For no reason at all.

I just write.

Relationship Rules

“They may forget what you said, but they will never forget how you made them feel.”
— Carl W. Buechner

The past few weeks have been very busy in work, and there’s less time for me to write my thoughts here. However, I still made the conscious effort to read after work so here I am, sharing bits and pieces of what I learned about the book I’ve read.

First off, my reason for reading this book is to obviously understand how romantic relationships work. I thought, maybe I need to learn about this aspect of life before I actually try to dive into it. I think I’m ready for a relationship, but after reading this book, I realize there are lots of things to learn! Haha!!! Plus, most of my girl friends are in a relationship so it’s really hard when they’re going through a tough time and I don’t even know what to say to console them. So here I am, admitting I’m very rusty in my idea of dating and romantic relationships so I’ve scouted books about it.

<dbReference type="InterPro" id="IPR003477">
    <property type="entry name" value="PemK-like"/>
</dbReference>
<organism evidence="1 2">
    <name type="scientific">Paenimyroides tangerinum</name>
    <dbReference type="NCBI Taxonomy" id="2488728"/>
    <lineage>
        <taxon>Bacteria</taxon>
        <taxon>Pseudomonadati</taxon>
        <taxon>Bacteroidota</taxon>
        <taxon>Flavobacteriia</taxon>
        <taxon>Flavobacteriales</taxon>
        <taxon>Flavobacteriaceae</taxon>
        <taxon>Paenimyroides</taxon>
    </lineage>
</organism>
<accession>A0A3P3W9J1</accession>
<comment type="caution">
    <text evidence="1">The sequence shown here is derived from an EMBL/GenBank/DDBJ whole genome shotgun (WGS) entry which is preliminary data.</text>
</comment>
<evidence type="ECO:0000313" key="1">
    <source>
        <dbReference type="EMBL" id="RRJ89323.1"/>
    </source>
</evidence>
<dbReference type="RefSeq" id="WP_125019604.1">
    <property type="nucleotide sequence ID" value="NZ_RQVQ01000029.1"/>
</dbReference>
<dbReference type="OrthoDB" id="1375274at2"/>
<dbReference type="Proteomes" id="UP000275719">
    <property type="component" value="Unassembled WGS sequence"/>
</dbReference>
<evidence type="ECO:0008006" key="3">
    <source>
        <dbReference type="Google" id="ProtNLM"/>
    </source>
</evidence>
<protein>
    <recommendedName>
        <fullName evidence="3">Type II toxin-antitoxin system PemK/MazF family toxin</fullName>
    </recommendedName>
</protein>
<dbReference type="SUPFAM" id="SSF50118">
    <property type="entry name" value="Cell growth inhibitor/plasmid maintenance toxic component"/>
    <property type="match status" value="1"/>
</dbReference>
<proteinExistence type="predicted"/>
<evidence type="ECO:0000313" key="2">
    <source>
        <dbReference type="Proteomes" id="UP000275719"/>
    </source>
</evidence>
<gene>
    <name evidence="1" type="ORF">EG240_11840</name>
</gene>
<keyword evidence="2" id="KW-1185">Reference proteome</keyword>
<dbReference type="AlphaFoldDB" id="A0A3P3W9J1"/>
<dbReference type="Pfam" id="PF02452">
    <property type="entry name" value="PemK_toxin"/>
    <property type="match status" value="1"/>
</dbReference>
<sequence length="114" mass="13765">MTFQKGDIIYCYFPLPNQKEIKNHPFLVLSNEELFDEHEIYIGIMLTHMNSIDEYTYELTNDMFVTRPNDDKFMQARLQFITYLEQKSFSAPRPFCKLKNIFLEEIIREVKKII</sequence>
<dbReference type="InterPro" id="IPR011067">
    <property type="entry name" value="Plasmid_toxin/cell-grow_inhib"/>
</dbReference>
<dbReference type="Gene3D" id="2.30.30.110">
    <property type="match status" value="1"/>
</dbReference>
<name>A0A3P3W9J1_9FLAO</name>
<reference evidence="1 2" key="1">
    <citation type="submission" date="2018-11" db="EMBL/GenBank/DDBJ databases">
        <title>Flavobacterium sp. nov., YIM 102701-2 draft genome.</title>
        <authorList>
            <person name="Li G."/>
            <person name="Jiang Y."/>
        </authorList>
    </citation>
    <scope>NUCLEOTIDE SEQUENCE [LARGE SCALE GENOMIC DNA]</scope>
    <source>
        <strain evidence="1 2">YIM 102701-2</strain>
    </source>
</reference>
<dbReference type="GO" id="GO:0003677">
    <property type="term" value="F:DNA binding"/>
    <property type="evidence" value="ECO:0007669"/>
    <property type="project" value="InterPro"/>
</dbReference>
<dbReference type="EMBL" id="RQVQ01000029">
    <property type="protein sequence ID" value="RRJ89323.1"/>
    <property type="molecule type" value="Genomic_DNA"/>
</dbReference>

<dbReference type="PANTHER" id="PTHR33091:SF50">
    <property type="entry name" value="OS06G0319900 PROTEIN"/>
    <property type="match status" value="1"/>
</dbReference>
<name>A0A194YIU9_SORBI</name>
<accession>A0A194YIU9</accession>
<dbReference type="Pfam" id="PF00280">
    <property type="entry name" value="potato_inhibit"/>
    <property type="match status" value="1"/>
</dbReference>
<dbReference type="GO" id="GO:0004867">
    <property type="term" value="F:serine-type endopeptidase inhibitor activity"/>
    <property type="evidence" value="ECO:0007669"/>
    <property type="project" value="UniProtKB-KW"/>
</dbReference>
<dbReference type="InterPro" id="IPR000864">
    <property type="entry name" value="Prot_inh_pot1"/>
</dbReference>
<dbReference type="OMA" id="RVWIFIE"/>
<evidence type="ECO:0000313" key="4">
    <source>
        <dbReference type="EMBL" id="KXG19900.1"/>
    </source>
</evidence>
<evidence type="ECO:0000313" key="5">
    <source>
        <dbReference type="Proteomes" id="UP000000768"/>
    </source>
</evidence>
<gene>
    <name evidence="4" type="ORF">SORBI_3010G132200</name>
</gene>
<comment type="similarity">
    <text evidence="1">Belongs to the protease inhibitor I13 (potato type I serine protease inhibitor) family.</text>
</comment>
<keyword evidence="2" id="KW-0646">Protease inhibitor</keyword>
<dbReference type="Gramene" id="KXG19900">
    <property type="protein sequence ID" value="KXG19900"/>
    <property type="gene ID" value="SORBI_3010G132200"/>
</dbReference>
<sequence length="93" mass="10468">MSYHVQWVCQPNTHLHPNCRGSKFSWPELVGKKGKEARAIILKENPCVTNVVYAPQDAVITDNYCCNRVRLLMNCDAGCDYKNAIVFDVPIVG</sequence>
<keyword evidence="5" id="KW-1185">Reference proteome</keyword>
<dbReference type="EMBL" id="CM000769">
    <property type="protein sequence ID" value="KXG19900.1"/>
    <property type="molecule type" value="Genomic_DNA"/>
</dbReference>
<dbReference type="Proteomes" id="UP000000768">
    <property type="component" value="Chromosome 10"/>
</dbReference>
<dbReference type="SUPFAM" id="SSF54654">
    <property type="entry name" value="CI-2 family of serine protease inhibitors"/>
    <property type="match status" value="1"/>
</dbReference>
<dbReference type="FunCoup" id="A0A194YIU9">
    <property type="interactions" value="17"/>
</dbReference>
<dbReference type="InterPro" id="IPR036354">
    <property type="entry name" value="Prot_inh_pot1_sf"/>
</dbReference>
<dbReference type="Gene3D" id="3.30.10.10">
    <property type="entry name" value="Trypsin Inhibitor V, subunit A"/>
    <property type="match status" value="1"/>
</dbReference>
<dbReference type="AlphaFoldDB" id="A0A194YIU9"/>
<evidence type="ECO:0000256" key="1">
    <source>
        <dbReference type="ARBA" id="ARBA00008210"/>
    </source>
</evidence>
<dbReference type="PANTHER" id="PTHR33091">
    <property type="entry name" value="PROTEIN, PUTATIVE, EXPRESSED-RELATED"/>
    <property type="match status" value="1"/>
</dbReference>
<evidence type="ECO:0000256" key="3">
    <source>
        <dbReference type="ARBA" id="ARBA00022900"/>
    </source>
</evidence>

After scanning Amazon, I’ve bought Relationship Rules by Janice Hoffman for just about $5 (kindle version). It is quite a quick read, with about 12 rules about relationships discussed by the author. It is more like a guidebook for both men and women on how each can wiggle through the world of their romantic relationship. This book includes advice on what to do specifically addressed for men, and then women afterwards.

I’ll be sharing the 12 rules mentioned in the book here, and if you’re quite interested to specifically know more, you can also buy the book. I’m not affiliated in any way with the author, but I guess her guidelines about romantic relationships helped me a lot as I’ve used her book to give insights to a friend who recently went through a breakup. While reading the book, it was also easy for me to pick a verse or two from the Bible that might relate to those rules.

So, without further ado, here’s the 12 Relationship Rules outlined by Janice Hoffman in Creating a Love that Lasts: